troutman's DIY stand-by UPS is a great plan, and if you had a few of the parts like he mentioned, it's very inexpensive and effective

building a 500 watt gas generator out of $60 worth of parts is another great idea, if you've got access to what would otherwise be "junk"

creating light takes a LOT of energy, which has to come from somewhere - stored chemical energy in a parafin candle is insufficent to produce any PAR light (photosythetically active radation) ... besides, the color temperature is like 1800 kelvin, most of that light won't even penetrate water ...

maybe you have some 24 hour emergency candles that are made from very hard wax ... so you rig up something that uses 100 of those ... unless someone's giving them to you for free, that sounds expensive - and you only get one day's worth of use out of them ... plus with only 100 candle power, it might as well be moonlight for the plants, they're not going to photosynthisize with that little light ...

stored chemical energy in a battery is much more concentrated, and it's a LOT cheaper per unit then a candle ... a $30 marine battery can run a pair of 2 million candle power (~200 watts ea) floodlights for a few hours ... thats a LOT of candles ... and with a $15 battery charger, you can use the battery again and again and again ... and adjust your "run time" by selecting the quanity of light you need to produce (4 million candle power is way too much

investing in a 600 or 1000 amp marine battery and a good inverter (dc to ac converter) would give you enough power to run 100's of watts of lights, heaters and filters for at least 24 hours, probably longer - add a charger and you're looking at under $200 for a system that will last you for years

an inverter will reduce the run-time of your battery, but would let you use existing equipment

as far as using exothermic chemical hot pads ... the reusable kind are expensive ... plus how are you going to transfer the heat to water? glass is a very poor conductor of heat, taping these things to the sides of your tanks will result in most of the heat being carried off by air currents caused by convection, and if they get too hot, it could cause a seal to rupture on your tank because one 'pane' of glass is 30 degrees warmer then the others it's joined to

if these heat packs are water proof (even if they're not water proof, sealing them inside a few ziplock bags shoudl work), submerging them is your best bet, since they will transfer their heat directly to the water, and create a very mild water current as well due to convection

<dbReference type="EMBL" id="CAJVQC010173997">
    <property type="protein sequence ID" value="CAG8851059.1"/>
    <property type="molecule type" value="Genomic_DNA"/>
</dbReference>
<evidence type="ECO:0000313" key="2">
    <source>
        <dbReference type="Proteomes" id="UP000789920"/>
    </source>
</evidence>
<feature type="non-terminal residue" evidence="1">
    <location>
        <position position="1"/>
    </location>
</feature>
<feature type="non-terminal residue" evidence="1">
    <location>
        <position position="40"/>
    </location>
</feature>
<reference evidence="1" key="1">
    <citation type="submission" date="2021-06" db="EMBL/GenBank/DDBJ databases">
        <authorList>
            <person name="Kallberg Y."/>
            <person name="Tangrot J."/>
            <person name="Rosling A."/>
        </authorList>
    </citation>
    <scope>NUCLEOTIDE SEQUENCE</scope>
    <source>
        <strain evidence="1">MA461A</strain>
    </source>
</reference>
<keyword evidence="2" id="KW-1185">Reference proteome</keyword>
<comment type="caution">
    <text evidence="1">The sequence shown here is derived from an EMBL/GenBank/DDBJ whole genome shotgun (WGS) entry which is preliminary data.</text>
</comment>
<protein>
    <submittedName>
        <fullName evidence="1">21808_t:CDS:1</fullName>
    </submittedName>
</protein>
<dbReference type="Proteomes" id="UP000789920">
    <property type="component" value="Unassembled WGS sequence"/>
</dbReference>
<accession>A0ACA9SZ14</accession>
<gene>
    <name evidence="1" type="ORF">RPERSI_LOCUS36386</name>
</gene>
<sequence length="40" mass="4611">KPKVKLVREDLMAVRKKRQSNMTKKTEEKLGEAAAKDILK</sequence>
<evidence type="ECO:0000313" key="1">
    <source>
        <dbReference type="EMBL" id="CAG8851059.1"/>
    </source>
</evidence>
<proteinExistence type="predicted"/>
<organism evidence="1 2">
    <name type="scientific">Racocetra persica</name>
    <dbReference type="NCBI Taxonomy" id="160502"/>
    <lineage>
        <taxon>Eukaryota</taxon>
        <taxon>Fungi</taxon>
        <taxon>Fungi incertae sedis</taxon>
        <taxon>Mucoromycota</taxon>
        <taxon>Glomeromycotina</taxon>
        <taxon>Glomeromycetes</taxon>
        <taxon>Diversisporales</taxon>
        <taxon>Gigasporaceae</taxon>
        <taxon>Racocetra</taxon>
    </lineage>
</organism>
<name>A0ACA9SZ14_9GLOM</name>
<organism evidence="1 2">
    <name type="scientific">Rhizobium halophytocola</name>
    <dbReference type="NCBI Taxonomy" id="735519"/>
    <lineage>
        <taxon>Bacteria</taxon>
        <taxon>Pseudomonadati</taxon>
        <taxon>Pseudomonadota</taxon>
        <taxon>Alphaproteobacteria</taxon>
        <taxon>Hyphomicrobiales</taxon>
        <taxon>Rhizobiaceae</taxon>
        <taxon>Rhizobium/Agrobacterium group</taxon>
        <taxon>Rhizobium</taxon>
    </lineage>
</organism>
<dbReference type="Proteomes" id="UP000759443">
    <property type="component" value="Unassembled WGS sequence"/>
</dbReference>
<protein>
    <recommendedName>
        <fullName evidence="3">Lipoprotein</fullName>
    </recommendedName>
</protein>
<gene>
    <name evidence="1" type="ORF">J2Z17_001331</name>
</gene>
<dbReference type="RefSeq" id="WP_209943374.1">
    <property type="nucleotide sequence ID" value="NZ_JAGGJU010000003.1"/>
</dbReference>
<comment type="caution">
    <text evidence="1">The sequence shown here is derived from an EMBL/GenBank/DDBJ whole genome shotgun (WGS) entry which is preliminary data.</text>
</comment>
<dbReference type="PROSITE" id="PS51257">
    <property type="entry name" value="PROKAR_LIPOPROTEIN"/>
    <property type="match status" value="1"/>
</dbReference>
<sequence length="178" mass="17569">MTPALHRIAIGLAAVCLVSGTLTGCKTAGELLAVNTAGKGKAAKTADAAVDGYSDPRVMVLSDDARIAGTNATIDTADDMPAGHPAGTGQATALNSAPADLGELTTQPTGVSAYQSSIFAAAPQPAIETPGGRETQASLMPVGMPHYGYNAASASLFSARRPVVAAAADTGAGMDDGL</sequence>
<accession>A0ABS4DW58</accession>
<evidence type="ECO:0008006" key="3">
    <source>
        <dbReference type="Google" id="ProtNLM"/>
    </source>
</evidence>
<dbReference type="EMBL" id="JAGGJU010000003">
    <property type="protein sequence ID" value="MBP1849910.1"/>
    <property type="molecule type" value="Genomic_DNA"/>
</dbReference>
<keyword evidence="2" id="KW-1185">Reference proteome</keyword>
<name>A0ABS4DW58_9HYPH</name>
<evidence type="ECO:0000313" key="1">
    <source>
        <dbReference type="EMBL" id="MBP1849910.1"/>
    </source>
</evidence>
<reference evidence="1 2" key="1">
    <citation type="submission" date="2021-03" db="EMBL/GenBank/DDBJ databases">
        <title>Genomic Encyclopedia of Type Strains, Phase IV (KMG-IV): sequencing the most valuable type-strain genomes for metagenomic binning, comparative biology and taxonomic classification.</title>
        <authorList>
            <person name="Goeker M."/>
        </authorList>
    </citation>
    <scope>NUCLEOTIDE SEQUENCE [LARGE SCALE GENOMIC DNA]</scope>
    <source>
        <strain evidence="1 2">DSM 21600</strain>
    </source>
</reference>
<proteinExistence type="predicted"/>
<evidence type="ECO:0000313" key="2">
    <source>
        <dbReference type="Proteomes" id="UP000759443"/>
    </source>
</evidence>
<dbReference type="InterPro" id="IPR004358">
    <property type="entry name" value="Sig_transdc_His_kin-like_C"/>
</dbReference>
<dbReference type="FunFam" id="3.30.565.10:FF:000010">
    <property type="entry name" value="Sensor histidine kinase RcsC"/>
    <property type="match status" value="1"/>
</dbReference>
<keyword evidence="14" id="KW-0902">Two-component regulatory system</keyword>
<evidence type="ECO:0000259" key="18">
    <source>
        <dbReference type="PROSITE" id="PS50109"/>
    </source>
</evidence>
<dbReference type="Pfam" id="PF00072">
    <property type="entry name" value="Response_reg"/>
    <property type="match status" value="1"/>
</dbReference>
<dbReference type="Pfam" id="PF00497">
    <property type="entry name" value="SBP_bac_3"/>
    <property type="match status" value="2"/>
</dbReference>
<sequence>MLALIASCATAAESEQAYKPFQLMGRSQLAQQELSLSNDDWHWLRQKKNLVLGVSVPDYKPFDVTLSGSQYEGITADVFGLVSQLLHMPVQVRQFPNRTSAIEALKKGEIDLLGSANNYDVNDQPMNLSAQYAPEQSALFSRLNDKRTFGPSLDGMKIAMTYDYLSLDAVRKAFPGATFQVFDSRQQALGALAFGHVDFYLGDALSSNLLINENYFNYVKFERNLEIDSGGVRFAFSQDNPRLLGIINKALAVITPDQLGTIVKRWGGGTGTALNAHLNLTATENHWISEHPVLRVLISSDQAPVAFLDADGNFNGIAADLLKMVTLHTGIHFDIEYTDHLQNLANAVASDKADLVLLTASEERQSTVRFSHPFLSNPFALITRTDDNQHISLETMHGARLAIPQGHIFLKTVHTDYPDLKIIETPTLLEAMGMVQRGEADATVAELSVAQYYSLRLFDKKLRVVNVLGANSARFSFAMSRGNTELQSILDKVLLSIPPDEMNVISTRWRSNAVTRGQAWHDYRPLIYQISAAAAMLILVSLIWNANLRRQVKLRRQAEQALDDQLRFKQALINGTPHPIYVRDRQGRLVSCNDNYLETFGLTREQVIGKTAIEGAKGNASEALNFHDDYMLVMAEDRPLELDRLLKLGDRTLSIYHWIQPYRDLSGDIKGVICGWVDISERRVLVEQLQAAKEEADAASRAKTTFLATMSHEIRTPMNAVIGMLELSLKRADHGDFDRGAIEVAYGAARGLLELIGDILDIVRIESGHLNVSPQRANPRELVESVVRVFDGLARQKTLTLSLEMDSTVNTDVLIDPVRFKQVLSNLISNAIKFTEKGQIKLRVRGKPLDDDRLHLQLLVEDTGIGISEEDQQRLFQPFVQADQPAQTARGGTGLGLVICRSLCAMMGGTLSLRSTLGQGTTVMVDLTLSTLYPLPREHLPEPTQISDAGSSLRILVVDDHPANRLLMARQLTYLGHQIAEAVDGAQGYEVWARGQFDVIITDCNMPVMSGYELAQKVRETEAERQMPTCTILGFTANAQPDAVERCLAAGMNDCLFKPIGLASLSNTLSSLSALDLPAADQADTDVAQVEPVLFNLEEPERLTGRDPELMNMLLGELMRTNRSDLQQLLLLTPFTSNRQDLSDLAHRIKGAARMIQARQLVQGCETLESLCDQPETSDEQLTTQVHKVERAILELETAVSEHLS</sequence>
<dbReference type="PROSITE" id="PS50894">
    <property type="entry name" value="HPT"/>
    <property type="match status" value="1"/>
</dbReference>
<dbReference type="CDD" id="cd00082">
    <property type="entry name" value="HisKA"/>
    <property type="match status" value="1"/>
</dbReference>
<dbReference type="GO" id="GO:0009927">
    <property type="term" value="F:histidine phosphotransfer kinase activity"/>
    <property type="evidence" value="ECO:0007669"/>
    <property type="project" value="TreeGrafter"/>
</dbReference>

sorry for 'goin' off on ya ... but this candle thing is just crazy in my opinion

(End Rant)
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Old 07-06-2003, 10:04 AM   #19
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That's okay glmcell (for "going off" on me) because that's what I wanted to know. You gave me the info I needed about using candles for lighting. I just couldn't find any info on their PAR or color temperature. BTW, I have cases of candles at my disposal since my wife is a caterer. Anyway, as for the DIY chiller - the cold packs are endothermic - not exothermic. They are water proof so maybe I should submerge them. What I was thinking with duct-taping them to the glass was to then wrap Tyvek and insulation around the cold packs to keep the some of the cold from being released into the air.
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Old 07-06-2003, 11:16 AM   #20
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Your best bet to heat/cool the water is direct contact with the water. Even a heat pack in a ziplock bag that is ont void of air will have less effect than a heat pack in direct contact with the water. This is because air is a good form of insolation. Why else would they be selling those double pane and triple pane windows with the air chambers.

I dont think candles are the way to go since you cant really direct the light down into the tank. candles would have to be placed around the tank and most of the plants photosynthetic sensitive cells are going to be on the top of the leaves vs on the bottom or sides.